• abs(nums[i] - nums[i+1]) <= 1 where 0 <= i < n-1.
• The sum of all the elements of nums does not exceed maxSum.
• nums[index] is maximized.

Return nums[index] of the constructed array.

Note that abs(x) equals x if x >= 0, and -x otherwise.

Example 1:

Input: n = 4, index = 2,  maxSum = 6
Output: 2
Explanation: The arrays [1,1,2,1] and [1,2,2,1] satisfy all the conditions. There are no other valid arrays with a larger value at the given index.


Example 2:

Input: n = 6, index = 1,  maxSum = 10
Output: 3


Constraints:

• 1 <= n <= maxSum <= 109
• 0 <= index < n

## Solution: Binary Search

To maximize nums[index], we can construct an array like this:
[1, 1, 1, …, 1, 2, 3, …, k – 1, k, k – 1, …,3, 2, 1, …., 1, 1, 1]

Time complexity: O(logn)
Space complexity: O(1)

## C++

You are given an integer array coins of length n which represents the n coins that you own. The value of the ith coin is coins[i]. You can make some value x if you can choose some of your n coins such that their values sum up to x.

Return the maximum number of consecutive integer values that you can make with your coins starting from and including 0.

Note that you may have multiple coins of the same value.

Example 1:

Input: coins = [1,3]
Output: 2
Explanation: You can make the following values:
- 0: take []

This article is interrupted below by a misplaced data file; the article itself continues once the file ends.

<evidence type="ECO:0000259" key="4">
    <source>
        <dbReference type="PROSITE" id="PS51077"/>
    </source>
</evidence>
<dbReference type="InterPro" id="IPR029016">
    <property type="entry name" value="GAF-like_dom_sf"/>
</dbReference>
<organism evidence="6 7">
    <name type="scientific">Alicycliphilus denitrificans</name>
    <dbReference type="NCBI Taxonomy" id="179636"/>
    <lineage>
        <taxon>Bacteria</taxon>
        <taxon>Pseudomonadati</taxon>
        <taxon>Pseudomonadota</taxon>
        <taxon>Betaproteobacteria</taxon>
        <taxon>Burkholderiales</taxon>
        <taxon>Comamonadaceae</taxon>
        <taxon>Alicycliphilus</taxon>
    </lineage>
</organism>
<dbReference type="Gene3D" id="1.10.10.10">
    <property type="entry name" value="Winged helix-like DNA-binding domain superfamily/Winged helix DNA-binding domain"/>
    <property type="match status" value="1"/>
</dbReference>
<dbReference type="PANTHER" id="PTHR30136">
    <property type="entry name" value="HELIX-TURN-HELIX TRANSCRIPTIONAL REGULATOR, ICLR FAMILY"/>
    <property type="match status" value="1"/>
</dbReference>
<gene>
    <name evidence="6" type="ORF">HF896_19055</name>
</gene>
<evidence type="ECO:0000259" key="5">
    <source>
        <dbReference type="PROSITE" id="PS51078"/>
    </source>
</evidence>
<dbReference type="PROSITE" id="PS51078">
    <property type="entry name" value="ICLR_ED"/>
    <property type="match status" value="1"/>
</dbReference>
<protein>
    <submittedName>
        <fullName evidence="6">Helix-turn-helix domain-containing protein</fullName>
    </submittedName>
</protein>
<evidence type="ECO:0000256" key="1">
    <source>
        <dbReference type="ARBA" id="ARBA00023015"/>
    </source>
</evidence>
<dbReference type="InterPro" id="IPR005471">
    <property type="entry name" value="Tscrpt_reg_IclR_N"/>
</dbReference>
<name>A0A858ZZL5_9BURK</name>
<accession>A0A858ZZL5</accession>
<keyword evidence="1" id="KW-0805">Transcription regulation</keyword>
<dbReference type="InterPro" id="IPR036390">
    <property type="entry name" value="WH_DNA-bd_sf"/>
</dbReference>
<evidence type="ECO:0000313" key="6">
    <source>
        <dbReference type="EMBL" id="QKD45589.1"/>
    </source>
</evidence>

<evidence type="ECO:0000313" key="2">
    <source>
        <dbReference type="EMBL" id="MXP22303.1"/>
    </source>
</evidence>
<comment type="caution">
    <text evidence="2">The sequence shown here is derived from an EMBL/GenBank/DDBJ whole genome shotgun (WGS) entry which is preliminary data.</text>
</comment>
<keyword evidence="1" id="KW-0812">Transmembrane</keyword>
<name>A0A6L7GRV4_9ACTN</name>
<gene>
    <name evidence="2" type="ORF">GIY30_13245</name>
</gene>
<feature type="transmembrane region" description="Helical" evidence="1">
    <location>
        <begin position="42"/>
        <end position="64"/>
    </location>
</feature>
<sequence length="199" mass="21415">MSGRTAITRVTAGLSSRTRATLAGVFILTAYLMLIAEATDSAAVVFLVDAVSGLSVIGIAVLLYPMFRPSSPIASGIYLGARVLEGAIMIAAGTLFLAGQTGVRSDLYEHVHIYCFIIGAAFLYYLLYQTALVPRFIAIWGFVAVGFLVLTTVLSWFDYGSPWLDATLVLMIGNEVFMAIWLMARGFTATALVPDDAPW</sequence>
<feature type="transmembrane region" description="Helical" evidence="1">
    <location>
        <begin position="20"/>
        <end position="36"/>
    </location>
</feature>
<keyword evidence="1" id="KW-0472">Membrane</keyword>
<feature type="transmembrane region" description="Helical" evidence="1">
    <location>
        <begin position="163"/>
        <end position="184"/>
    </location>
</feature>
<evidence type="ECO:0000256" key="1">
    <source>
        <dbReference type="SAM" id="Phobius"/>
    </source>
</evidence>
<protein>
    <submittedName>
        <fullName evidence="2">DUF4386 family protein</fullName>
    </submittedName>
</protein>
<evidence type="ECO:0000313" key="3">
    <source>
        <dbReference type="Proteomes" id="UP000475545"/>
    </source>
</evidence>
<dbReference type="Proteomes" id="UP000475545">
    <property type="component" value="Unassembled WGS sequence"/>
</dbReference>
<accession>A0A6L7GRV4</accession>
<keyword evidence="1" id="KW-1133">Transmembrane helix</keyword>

- 1: take 
You can make 2 consecutive integer values starting from 0.

Example 2:

Input: coins = [1,1,1,4]
Output: 8
Explanation: You can make the following values:
- 0: take []
- 1: take 
- 2: take [1,1]
- 3: take [1,1,1]
- 4: take 
- 5: take [4,1]
- 6: take [4,1,1]
- 7: take [4,1,1,1]
You can make 8 consecutive integer values starting from 0.

Example 3:

Input: nums = [1,4,10,3,1]
Output: 20

Constraints:

• coins.length == n
• 1 <= n <= 4 * 104
• 1 <= coins[i] <= 4 * 104

## Solution: Greedy + Math

We want to start with smaller values, sort input array in ascending order.

First of all, the first number has to be 1 in order to generate sum of 1.
Assuming the first i numbers can generate 0 ~ k.
Then the i+1-th number x can be used if and only if x <= k + 1, such that we can have a consecutive sum of k + 1 by adding x to a sum between [0, k] and the new maximum sum we have will be k + x.

Time complexity: O(nlogn)
Space complexity: O(1)

## C++

You are given an array of integers nums (0-indexed) and an integer k.

The score of a subarray (i, j) is defined as min(nums[i], nums[i+1], ..., nums[j]) * (j - i + 1). A good subarray is a subarray where i <= k <= j.

Return the maximum possible score of a good subarray.

Example 1:

Input: nums = [1,4,3,7,4,5], k = 3
Output: 15
Explanation: The optimal subarray is (1, 5) with a score of min(4,3,7,4,5) * (5-1+1) = 3 * 5 = 15.


Example 2:

Input: nums = [5,5,4,5,4,1,1,1], k = 0
Output: 20
Explanation: The optimal subarray is (0, 4) with a score of min(5,5,4,5,4) * (4-0+1) = 4 * 5 = 20.


Constraints:

• 1 <= nums.length <= 105
• 1 <= nums[i] <= 2 * 104
• 0 <= k < nums.length

## Solutions: Two Pointers

maintain a window [i, j], m = min(nums[i~j]), expend to the left if nums[i – 1] >= nums[j + 1], otherwise expend to the right.

Time complexity: O(n)
Space complexity: O(1)